DHS Supplies an Honorable Day for Veterans
NEIRAD enilno edition
For many high school students in America, Veterans' Day simply means no homework and no school. Instead of learning about our beloved soldiers, students sleep in. Playing Call of Duty is about as close as many of them get to remembering our veterans. However, at DHS, students not only learned about our soldiers that serve overseas, but they also got to meet them.
Assistant Principal Donna Russo headed the activities with help from special education teacher Marion Pachman and chemistry teacher Pam Zago. “It was a great teachable moment for our students. They got to learn firsthand from a variety of different war veterans about what it means to serve our country,” Assistant Principal Russo said.
The Veterans’ Day schedule started off with a short Blue Wave News clip informing the students about the day’s special schedule. It then followed with a short breakfast for the veterans. After the first time slot, all of DHS went outside where the flag raising ceremony was held. “It was beautiful,” junior Timothy Murphy said.
The ceremony consisted of the Tudor Singers performing the National Anthem, while a statue of the flag raising at Iwo Jima was wheeled in front of the singers. Mrs. Russo then introduced all DHS alum veterans including physics teacher George Marrash, English and ALP teacher Steven Leete, computer science and personal finance teacher Patty Brooks, and athletic director John Keleher.
After the mandatory flag raising ceremony, classes continued while assemblies were held in the auditorium and English/History Learning Connections Room. Veteran guest speakers representing the Iraq War, the Korean War, and World War II were present to educate the students about a career in the military. “I really liked the people that came here to speak,” senior Lauren Perkins said.
There were also numerous movies and clips to educate the students about American’s military history. The movies consisted of “War Letters”, “Hallowed Grounds”, and “The War.” “The movies were a great way to learn about the terrors of war,” senior David Bigelow said. For many students, these movies taught students how brave and courageous the men and women fighting for the United States are, and “how they risk their lives for us every day,” head librarian Jackie Bennett said.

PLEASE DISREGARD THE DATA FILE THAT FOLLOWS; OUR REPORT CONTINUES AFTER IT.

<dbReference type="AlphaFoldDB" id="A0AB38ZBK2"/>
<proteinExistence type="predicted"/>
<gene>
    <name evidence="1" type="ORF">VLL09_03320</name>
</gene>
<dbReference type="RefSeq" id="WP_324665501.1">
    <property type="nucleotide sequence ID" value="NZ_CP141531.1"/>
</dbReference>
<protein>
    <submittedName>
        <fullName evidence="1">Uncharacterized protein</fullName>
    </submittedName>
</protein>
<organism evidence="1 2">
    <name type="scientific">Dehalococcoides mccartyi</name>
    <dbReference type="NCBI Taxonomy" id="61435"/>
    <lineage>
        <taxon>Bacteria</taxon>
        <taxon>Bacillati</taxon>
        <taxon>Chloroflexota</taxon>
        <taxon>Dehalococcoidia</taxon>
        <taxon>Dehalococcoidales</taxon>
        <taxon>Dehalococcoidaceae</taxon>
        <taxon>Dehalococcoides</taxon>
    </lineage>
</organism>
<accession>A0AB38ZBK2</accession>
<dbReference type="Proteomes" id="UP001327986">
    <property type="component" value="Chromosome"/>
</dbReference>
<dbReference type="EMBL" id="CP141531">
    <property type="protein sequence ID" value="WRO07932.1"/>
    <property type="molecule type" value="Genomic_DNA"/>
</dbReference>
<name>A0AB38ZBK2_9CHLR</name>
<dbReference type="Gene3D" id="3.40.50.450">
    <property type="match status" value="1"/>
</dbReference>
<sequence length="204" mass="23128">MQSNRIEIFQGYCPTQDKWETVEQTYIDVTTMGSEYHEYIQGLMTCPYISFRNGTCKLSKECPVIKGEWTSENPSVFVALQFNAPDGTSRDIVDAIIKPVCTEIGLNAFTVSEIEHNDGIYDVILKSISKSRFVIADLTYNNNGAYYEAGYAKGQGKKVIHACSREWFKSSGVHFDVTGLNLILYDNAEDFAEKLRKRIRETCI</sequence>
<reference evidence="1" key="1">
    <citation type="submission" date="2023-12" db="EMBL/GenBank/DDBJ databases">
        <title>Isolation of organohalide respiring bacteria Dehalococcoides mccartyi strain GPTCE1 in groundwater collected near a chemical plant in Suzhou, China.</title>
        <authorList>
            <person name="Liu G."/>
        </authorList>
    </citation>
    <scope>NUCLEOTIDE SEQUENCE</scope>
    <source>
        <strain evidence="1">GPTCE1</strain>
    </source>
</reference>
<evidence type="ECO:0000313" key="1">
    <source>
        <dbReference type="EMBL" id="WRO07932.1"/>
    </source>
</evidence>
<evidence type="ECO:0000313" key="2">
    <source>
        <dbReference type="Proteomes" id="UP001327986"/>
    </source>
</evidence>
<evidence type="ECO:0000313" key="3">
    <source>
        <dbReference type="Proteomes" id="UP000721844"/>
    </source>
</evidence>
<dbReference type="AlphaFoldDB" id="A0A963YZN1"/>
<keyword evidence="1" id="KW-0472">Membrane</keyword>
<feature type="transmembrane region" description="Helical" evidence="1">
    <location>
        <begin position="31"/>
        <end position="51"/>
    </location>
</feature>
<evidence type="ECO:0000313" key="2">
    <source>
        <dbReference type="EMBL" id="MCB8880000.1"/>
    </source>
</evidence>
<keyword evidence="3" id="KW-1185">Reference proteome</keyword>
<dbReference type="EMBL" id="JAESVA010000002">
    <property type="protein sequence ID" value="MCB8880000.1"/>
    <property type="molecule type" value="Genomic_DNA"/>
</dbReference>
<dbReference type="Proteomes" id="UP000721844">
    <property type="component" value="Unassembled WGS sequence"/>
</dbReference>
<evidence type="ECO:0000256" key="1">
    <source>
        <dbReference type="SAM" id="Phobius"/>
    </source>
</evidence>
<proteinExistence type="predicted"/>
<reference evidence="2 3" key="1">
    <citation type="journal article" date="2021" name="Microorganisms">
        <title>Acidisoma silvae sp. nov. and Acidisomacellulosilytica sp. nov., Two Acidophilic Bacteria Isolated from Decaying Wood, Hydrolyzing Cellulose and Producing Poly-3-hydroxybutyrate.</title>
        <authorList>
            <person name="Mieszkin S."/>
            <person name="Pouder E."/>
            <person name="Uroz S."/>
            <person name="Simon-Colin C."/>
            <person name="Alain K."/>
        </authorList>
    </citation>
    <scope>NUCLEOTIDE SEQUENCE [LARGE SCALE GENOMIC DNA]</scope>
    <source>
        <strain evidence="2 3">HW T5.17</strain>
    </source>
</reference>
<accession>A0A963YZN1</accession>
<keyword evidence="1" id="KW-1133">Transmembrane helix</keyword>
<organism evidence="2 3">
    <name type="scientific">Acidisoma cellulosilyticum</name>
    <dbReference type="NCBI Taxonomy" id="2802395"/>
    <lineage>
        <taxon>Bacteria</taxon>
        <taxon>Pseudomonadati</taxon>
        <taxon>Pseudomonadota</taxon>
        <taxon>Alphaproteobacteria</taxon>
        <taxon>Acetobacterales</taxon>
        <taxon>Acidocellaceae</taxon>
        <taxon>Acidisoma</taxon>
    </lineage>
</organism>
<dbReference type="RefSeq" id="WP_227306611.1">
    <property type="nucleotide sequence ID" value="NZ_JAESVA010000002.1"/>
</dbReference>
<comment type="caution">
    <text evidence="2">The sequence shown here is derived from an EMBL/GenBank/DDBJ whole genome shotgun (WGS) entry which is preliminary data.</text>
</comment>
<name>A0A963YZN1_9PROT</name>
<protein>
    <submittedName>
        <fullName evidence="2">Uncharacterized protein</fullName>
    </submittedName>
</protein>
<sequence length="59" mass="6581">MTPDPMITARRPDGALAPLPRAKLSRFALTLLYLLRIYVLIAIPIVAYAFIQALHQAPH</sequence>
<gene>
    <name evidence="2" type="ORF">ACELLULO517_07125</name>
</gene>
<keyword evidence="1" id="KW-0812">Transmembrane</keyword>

In addition to the different assemblies and movies that were taking place, there was a Reflection Wall in the cafeteria. The staff put up the wall, which was designed as a way for students to express their gratitude for the veterans and reflect on how inspirational/meaningful these veterans have been for them. “The reflection wall was great,” senior John Holmgren said.
The general consensus was that Veterans Day was a huge success. “I think Mrs. Russo and Mrs. Zago have done a wonderful job planning and coordinating today’s festivities. This year’s schedule makes the day a true learning experience,” Community Council president senior Nicole Granath said.
Many thought it was a great way to educate the student body. “I thought they did a really great job on the ceremony outside. I think it was great that everyone got to go out and see it,” librarian Mrs. Bennett said.
Guidance Secretary Mliss Conetta also thought the day was a huge hit. “It was great to see war veterans that were DHS alum and how much the students respected them. I thought the day was a great tribute to our war veterans and made me proud to be a part of this community.”
While most thought the day was a success, many students saw some areas for improvement. “While I thought the day was educational, I wish more teachers would let us view the videos and watch the war veterans give speeches in the auditorium,” sophomore Kylie Maier said. “My friend was raving about the last war veteran who spoke. Unfortunately, I couldn’t see him,” freshman Colin Sullivan said.
However, in the end, the day seemed to be a big hit for most of the faculty and student body. It was a day that honored those who fight for the United States of America.